BLANCHET Simon

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  • Station d'Ecologie ThĂ©orique et ExpĂ©rimentale, CNRS, Moulis, France
  • Biodiversity, Biological invasions, Community ecology, Competition, Conservation biology, Ecosystem functioning, Evolutionary ecology, Experimental ecology, Host-parasite interactions, Human impact, Macroecology, Meta-analyses, Molecular ecology, Parasitology, Phenotypic plasticity, Spatial ecology, Metacommunities & Metapopulations, Statistical ecology
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I have done a PhD in Biology on competitive interactions between native and exotic fish species. I'm now investigating ecological and evolutionary dynamics in freshwater habitats by focusing on the causes and consequences of intraspecific diversity and on host-parasite interactions. I generally combined various tools including experimental ecology, molecular ecology, meta-analyses, empirical surveys and causal modeling. I'm broadly interested on the processes underlying biodiversity, and how biodiversity is interacting with its environment. Many of my works are related to applied and societal issues such as habitat fragmentation and the management of exploited populations.

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2019-02-20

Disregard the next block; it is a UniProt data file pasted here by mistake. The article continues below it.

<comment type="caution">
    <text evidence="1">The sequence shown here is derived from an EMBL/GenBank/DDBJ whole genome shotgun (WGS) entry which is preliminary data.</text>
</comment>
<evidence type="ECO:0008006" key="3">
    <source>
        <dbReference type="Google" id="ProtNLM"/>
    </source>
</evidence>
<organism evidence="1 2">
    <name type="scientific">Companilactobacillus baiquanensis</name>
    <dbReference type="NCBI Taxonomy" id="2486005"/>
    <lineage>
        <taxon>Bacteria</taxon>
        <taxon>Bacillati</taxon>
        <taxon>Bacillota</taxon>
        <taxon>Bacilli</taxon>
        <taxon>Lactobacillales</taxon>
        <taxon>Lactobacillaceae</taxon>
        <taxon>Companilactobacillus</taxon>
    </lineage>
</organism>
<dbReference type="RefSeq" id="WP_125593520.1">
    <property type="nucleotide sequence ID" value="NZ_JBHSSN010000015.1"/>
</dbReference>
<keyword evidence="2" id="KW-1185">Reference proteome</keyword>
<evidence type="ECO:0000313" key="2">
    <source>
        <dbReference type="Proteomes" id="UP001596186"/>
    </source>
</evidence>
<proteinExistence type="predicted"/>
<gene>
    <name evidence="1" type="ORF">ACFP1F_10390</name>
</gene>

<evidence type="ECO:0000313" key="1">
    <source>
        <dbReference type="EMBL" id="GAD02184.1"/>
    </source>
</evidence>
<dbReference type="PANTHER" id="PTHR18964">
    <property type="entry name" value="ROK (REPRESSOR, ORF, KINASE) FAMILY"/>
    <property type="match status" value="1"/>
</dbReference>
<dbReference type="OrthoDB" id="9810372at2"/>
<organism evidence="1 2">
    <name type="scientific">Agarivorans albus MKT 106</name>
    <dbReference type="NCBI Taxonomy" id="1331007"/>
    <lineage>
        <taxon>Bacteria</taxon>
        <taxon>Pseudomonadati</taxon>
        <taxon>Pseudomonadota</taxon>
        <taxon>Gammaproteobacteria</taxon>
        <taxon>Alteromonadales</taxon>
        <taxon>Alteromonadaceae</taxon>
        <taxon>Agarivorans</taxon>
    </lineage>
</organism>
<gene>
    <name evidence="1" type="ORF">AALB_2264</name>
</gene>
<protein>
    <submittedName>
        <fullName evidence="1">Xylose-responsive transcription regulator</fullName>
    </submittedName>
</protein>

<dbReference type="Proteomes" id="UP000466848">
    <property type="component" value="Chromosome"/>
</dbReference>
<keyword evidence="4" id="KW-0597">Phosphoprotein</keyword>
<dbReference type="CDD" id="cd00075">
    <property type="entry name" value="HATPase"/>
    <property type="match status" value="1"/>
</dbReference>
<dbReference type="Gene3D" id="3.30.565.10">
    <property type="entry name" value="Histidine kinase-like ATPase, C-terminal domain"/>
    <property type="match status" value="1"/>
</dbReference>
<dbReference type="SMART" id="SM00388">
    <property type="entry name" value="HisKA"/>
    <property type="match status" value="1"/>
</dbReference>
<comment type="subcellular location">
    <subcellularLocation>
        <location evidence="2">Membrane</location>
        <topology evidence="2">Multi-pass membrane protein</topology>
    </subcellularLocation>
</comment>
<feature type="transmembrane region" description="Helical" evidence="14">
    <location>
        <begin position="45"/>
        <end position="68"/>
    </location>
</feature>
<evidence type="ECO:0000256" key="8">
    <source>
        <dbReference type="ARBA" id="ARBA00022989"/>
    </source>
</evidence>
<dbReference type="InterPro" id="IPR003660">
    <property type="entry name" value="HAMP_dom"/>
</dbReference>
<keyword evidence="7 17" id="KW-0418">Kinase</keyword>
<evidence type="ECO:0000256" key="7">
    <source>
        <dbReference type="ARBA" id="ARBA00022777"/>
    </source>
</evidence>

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Differential immune gene expression associated with contemporary range expansion of two invasive rodents in Senegal
Nathalie Charbonnel, Maxime Galan, Caroline Tatard, Anne Loiseau, Christophe Diagne, Ambroise Dalecky, Hugues Parrinello, Stephanie Rialle, Dany Severac and Carine Brouat
10.1101/442160

Recommended by Simon Blanchet based on reviews by Nadia Aubin-Horth and 1 anonymous reviewer
Are all the roads leading to Rome?

Identifying the factors which favour the establishment and spread of non-native species in novel environments is one of the keys to predict - and hence prevent or control - biological invasions. This includes biological factors (i.e. factors associated with the invasive species themselves), and one of the prevailing hypotheses is that some species traits may explain their impressive success to establish and spread in novel environments [1]. In animals, most research studies have focused on trait...

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